“In 20 years you won’t know the place,” Mary Maples Dunn told Sewanee’s Board of Trustees in 1998. The university appears to be running several years ahead of schedule.
Announcing Conservative University 2004, the cure for the common campus.
“You are not an individual,” a Georgia Tech student is told by her professor. “You did not make it here on your own, but because of society.”
A homosexual group urges students nationwide to “take a vow of silence to peacefully protest the discrimination and harassment faced by lesbian, gay, bisexual and transgender (LGBT) youth in schools.”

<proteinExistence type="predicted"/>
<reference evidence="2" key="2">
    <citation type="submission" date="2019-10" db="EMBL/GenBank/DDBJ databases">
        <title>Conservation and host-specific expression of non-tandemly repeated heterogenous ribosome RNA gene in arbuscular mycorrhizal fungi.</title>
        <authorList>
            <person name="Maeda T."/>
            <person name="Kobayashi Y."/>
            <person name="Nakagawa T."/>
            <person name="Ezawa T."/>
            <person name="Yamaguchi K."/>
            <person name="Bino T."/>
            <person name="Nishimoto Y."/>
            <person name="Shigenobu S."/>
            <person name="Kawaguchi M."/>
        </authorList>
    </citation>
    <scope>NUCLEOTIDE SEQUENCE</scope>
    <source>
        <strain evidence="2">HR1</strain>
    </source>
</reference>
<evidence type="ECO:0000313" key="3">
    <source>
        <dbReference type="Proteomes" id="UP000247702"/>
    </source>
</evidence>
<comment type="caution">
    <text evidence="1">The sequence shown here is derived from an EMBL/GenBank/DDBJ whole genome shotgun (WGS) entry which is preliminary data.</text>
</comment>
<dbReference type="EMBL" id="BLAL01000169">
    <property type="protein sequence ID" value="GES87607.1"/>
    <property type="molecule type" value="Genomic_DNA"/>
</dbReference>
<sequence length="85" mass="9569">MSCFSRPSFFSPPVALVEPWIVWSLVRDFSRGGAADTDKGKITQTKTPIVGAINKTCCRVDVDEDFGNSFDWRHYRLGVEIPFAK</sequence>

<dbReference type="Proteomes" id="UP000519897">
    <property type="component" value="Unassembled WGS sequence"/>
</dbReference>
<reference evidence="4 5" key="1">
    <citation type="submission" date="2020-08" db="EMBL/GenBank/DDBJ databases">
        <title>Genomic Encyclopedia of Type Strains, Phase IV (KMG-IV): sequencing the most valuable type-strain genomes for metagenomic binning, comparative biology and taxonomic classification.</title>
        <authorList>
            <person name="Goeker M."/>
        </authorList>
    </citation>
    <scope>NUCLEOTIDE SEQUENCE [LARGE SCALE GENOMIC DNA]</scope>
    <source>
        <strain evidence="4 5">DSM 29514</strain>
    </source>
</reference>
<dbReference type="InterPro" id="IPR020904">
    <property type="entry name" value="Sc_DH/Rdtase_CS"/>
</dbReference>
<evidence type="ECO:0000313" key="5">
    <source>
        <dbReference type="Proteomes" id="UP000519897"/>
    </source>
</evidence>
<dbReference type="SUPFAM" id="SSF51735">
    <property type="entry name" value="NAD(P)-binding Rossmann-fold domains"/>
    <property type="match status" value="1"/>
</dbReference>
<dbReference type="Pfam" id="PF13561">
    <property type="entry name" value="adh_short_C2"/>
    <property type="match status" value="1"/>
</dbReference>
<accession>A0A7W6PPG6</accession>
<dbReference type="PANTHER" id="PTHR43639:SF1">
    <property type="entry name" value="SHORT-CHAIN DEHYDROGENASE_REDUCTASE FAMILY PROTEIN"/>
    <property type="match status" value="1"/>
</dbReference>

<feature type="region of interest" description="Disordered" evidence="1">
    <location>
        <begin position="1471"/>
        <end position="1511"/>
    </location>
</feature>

Administrators at Bucknell argue with a civil libertarian over whether the university’s policy on “bias-related harassment” constitutes a speech code.
A Georgetown professor offers this analysis of America’s war on terrorism: “I believe that John Ashcroft woke up one day and saw that white people were dwindling in the United States and panicked.”
A Villanova student takes a look at the wave of anti-American propaganda she sees around her.
While many of their peers were watching the NCAA Tournament, California professors mobilized their students to demonstrate against the governor’s proposed budget.
In Professor Winsome Jackson’s comparative government class at Sierra College, students received 20 bonus points for attending a play not exactly known for its geopolitical insights.
When the United States government subsidizes Islamic schools abroad, it may be feeding with a hand that gets bitten.